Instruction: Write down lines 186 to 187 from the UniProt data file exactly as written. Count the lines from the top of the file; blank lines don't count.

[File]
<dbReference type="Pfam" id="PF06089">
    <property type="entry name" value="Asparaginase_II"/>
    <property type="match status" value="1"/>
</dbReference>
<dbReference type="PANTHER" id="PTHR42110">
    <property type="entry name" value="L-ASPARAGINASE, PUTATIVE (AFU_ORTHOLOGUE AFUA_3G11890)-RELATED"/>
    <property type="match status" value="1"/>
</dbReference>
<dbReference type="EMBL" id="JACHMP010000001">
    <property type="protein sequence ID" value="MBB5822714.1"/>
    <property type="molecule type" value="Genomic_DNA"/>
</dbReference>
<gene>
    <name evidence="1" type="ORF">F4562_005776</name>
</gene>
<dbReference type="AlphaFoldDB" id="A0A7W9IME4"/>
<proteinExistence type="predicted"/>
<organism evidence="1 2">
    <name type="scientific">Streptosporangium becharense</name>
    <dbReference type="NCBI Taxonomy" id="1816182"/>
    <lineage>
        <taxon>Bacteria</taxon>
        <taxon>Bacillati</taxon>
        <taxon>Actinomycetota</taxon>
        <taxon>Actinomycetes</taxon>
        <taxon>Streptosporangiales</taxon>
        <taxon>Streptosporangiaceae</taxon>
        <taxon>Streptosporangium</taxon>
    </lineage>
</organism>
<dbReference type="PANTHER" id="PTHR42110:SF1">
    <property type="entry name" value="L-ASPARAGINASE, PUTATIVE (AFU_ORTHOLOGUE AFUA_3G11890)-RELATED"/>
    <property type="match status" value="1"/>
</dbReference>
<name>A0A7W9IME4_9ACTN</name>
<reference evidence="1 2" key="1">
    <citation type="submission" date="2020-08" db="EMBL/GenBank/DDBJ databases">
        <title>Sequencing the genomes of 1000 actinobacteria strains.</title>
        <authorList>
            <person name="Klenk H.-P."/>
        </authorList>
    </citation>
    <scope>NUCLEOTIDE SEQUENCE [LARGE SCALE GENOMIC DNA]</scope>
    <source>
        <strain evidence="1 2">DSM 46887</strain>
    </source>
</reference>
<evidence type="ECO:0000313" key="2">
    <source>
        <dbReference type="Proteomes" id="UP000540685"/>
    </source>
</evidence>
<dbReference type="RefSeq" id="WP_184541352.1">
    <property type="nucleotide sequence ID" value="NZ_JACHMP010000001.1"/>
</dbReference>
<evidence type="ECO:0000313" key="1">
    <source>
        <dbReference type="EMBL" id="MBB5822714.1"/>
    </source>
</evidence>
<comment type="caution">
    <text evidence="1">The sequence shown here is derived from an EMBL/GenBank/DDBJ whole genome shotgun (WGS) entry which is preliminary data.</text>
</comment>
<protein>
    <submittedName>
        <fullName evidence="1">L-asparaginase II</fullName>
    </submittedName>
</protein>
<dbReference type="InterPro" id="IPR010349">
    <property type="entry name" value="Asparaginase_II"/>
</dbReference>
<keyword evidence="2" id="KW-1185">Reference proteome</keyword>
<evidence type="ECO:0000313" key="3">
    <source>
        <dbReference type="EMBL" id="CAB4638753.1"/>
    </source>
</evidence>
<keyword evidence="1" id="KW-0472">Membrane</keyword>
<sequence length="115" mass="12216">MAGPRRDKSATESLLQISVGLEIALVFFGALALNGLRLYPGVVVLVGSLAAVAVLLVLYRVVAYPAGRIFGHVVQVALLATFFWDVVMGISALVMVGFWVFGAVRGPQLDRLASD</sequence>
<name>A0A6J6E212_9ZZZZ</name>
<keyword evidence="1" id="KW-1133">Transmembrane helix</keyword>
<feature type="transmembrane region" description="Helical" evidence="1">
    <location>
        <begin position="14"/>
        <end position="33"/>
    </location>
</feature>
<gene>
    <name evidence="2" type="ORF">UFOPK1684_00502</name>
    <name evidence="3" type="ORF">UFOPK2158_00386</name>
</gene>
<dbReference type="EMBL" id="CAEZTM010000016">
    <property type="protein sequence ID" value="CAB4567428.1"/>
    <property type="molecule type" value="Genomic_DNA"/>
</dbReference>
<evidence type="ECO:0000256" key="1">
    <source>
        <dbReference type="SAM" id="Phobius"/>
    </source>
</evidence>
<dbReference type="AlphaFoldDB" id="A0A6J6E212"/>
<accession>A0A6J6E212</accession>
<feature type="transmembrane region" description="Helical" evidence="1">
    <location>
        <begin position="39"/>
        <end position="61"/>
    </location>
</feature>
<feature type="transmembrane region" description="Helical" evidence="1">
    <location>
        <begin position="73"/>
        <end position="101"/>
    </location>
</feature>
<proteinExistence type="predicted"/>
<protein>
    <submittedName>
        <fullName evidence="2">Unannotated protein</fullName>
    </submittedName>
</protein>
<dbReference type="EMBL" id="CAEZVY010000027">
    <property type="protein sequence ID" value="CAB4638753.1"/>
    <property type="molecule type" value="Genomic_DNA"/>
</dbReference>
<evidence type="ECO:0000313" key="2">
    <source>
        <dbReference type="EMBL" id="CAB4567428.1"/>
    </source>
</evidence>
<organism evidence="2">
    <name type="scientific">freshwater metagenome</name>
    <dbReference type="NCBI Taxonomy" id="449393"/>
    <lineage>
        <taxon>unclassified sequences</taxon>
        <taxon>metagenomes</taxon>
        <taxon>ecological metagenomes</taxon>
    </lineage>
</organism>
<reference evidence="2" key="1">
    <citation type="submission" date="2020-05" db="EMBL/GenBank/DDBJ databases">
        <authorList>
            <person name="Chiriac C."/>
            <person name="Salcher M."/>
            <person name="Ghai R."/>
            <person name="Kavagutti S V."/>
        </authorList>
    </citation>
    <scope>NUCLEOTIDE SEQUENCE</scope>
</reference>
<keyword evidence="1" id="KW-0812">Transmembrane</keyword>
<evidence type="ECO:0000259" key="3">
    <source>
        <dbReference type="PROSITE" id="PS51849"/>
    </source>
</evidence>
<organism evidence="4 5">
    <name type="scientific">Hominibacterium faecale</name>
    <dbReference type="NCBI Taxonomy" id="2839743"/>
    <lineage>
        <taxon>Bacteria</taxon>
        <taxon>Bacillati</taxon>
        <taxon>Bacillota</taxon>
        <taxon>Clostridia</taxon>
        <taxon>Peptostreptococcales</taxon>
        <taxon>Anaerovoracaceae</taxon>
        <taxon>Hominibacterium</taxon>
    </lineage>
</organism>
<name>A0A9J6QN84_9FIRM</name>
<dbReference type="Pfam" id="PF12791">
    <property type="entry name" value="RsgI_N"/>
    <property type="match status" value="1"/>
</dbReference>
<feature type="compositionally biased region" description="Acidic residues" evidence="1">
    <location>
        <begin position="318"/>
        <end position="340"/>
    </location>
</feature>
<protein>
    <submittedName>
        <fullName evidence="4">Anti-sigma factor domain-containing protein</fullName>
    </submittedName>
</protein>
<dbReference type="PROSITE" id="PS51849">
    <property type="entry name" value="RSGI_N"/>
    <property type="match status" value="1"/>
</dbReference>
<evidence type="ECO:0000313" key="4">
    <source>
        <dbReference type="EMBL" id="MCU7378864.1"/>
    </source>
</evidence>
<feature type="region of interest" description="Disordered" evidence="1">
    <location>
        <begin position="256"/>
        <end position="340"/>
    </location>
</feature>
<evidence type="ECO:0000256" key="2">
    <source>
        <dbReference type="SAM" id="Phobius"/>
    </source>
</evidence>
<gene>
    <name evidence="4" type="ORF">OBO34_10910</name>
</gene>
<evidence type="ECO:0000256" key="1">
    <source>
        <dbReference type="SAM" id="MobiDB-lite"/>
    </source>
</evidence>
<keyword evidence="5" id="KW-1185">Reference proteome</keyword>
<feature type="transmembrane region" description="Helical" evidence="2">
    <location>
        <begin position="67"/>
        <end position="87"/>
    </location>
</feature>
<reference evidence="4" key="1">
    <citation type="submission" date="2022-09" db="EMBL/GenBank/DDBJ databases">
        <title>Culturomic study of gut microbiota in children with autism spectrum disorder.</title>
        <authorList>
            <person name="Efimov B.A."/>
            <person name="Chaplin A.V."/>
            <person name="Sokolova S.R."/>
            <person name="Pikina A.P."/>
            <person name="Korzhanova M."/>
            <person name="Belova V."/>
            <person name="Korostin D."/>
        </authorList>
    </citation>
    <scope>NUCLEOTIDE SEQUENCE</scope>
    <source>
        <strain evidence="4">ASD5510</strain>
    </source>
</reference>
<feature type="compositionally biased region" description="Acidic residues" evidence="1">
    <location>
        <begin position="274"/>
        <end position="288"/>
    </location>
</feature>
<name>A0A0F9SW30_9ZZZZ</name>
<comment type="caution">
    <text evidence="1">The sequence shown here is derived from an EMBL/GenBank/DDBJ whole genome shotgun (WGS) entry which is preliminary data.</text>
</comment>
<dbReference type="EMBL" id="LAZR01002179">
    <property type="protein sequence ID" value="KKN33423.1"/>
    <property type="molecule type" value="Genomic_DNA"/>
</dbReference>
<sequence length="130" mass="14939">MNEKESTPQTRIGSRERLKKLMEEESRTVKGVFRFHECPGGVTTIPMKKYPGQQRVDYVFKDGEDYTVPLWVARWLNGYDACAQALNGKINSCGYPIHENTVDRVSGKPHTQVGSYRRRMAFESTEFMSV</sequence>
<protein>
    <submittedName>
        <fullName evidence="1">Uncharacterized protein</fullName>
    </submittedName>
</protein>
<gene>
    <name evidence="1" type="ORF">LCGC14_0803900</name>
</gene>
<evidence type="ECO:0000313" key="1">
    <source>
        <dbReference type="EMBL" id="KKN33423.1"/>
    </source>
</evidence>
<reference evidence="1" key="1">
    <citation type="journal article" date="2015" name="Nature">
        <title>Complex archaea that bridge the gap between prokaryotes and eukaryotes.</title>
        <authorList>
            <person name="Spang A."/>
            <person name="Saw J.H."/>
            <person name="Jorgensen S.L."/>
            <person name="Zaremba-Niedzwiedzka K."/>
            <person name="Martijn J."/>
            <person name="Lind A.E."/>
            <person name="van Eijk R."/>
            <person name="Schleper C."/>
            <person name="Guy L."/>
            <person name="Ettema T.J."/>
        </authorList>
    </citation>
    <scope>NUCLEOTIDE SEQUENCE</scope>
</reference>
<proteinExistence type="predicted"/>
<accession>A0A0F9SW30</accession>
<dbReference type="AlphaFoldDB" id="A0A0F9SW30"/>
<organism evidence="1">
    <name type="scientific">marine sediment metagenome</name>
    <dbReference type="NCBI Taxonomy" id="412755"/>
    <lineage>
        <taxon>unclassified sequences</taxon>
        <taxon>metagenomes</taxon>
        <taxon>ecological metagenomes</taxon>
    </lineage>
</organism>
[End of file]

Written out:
    <property type="entry name" value="RSGI_N"/>
    <property type="match status" value="1"/>